Justice Department Inspector General Michael Horowitz told Sen. Ted Cruz on Wednesday that private citizens “would be considered for” prosecution if they had deceived courts in the same manner as FBI lawyers did to procure FISA warrants on former Trump campaign staffer Carter Page.
The Texas Republican prompted the exchange by explaining how exactly Kevin Clinesmith, the lawyer in question, “altered the email that he sent to the supervising agent who thereafter relied on it to swear out the final FISA application.” (RELATED: Lindsey Graham Wants Carter Page To ‘Sue The Hell’ Out Of FBI)
“So the men and women at home need to know what’s happening,” Cruz continued. “A lawyer at the FBI creates fraudulent evidence, alters an email, that is in turn used for the basis of a sworn statement to the court that the court relies on. Am I stating that accurately? (RELATED: FBI Continued Surveillance Of Carter Page Even As Investigation Weakened, DOJ Watchdog Says)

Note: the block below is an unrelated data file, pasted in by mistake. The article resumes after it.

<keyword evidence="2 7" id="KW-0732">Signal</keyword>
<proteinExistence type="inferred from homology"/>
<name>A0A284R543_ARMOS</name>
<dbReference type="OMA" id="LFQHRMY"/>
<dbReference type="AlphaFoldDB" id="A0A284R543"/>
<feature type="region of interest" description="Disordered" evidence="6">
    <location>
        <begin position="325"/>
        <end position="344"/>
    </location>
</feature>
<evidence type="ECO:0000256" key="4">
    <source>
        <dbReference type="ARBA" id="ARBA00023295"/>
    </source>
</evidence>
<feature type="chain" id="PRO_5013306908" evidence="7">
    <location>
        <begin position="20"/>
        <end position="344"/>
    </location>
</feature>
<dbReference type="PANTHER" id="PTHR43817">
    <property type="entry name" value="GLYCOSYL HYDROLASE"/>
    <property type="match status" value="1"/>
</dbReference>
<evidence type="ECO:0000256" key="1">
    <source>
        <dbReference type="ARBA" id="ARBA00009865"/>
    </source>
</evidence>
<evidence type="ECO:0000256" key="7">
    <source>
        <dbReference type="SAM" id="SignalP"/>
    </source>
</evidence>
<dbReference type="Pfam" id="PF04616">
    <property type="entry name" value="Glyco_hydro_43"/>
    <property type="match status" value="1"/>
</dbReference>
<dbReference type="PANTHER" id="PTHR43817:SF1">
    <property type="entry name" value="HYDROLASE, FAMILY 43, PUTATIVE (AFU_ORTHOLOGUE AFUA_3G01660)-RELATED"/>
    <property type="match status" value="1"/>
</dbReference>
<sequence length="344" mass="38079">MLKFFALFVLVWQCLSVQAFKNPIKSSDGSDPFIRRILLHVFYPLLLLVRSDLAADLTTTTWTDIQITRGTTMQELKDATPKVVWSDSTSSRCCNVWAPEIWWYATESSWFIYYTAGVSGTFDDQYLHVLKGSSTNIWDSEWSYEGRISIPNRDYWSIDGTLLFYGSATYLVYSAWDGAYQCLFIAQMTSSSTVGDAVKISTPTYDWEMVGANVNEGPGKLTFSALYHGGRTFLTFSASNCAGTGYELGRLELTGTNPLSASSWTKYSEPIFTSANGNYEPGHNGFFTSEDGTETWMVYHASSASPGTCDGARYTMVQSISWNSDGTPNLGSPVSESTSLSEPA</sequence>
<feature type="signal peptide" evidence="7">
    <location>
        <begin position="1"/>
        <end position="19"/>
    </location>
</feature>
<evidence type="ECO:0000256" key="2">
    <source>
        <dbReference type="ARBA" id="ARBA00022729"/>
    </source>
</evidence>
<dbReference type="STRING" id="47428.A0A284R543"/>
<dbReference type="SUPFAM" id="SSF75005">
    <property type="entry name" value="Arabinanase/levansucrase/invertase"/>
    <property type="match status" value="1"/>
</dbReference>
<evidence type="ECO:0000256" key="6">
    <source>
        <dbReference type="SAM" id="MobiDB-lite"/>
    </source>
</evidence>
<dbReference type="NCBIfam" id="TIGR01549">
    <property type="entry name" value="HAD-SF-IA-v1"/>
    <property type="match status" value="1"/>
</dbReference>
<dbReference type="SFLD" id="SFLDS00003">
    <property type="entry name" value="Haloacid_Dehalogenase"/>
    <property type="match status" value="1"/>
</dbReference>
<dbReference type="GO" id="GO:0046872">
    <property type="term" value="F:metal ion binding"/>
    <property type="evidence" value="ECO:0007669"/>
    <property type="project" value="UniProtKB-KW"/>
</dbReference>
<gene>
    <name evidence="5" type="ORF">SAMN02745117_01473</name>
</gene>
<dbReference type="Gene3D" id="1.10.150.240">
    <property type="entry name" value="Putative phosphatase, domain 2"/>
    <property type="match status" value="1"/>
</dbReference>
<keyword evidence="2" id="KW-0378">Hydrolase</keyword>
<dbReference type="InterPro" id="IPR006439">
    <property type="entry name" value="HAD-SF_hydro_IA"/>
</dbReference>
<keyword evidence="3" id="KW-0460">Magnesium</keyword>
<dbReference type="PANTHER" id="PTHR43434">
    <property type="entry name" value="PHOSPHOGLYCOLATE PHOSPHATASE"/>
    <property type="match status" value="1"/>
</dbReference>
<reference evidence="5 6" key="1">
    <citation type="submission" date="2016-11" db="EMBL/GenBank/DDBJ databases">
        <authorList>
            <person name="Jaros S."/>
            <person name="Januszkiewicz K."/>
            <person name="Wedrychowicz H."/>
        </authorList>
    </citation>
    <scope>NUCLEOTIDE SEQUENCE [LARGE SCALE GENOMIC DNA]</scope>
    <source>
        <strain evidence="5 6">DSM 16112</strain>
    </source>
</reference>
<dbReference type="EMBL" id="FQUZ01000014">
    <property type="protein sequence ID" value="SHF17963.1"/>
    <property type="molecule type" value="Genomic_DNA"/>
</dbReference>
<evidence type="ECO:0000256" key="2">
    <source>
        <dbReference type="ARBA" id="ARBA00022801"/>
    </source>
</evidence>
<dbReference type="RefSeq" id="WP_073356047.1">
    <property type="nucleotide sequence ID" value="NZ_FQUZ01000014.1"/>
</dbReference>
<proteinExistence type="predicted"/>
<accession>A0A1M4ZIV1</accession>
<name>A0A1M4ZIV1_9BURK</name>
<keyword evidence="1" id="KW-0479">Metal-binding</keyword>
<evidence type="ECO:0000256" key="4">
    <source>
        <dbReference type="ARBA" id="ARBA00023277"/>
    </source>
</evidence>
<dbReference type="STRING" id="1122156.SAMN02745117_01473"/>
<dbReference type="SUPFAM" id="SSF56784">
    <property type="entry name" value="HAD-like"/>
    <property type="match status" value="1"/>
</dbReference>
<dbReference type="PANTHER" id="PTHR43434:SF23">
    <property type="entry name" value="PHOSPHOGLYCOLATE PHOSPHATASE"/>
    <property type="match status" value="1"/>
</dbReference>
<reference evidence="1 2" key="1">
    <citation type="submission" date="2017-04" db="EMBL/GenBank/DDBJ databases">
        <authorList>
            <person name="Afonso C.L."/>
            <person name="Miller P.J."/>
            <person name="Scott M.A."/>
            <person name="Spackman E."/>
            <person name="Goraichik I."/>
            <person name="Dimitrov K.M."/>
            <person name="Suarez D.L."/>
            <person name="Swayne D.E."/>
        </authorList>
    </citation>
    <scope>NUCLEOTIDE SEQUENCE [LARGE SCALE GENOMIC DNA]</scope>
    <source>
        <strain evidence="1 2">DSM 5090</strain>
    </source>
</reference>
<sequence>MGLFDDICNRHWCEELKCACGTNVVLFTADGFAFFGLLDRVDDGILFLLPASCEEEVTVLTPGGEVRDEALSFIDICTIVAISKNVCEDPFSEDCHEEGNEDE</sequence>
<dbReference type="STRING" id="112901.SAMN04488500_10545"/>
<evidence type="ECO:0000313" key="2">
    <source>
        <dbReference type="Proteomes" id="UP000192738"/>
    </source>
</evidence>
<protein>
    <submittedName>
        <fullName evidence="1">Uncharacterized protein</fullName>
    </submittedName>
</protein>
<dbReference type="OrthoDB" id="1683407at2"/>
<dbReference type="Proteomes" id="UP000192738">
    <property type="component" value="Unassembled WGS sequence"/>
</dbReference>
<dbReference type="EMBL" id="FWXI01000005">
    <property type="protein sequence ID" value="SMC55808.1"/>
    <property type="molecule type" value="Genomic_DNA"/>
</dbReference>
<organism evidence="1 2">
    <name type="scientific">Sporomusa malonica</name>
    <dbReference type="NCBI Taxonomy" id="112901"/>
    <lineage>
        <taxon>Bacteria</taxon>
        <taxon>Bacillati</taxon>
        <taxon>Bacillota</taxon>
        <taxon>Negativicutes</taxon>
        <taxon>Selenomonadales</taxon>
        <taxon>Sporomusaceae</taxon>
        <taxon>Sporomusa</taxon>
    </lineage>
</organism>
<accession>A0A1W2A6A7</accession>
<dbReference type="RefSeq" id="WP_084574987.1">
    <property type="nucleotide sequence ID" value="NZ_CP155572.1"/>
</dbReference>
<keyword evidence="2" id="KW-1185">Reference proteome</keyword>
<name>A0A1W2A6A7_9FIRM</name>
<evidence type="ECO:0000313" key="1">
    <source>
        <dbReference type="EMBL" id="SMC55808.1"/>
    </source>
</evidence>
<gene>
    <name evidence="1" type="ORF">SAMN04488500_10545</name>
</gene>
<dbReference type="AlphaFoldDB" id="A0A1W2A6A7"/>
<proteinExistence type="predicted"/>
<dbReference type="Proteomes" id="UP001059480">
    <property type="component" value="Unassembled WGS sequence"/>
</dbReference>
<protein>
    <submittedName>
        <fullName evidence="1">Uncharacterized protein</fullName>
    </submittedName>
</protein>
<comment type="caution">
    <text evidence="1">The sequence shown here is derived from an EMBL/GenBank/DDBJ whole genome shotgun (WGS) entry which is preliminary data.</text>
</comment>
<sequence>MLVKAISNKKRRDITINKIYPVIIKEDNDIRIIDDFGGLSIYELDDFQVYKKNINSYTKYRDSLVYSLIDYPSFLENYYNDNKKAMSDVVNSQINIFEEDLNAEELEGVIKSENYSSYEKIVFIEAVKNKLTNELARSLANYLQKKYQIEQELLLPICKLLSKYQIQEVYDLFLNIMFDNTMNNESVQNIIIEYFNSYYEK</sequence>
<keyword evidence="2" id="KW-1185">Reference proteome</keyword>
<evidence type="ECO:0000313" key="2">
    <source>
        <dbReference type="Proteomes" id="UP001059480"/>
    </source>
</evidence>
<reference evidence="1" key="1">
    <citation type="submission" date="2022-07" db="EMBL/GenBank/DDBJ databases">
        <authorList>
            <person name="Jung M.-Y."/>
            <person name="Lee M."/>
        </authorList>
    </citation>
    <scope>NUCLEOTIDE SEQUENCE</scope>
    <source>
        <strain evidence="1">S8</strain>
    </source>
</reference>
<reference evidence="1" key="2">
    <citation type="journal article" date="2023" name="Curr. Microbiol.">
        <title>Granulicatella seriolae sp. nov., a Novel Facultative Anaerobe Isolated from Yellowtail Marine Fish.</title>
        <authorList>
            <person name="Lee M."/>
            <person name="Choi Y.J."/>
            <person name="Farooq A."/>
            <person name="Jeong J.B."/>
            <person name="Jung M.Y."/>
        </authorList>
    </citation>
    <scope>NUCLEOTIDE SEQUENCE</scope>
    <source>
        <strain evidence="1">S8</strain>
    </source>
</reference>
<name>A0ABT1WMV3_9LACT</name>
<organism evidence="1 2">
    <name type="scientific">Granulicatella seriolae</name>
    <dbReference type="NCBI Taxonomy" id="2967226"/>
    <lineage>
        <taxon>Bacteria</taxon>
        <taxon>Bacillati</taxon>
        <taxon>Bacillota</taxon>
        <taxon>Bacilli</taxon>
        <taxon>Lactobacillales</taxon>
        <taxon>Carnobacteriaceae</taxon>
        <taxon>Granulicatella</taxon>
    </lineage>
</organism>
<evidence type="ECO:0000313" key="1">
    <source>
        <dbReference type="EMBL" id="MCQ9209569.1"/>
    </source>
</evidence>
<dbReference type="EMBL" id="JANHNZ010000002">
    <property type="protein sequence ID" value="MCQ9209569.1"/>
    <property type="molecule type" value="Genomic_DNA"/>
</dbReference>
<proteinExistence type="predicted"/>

“That’s correct,” Horowitz answered. “That is what occurred.”
Horowitz added that he has never “seen an alteration of an email end up impacting a court document like this.”
“If a private citizen did that in any law enforcement investigation, if they fabricated evidence and reversed what it said, in your experience,” Cruz then posed. “Would that private citizen be prosecuted for fabricating evidence, be prosecuted for obstruction of justice, be prosecuted for perjury?”
Horowitz stated that “they certainly would be considered for that if there was an intentional effort to deceive the court.”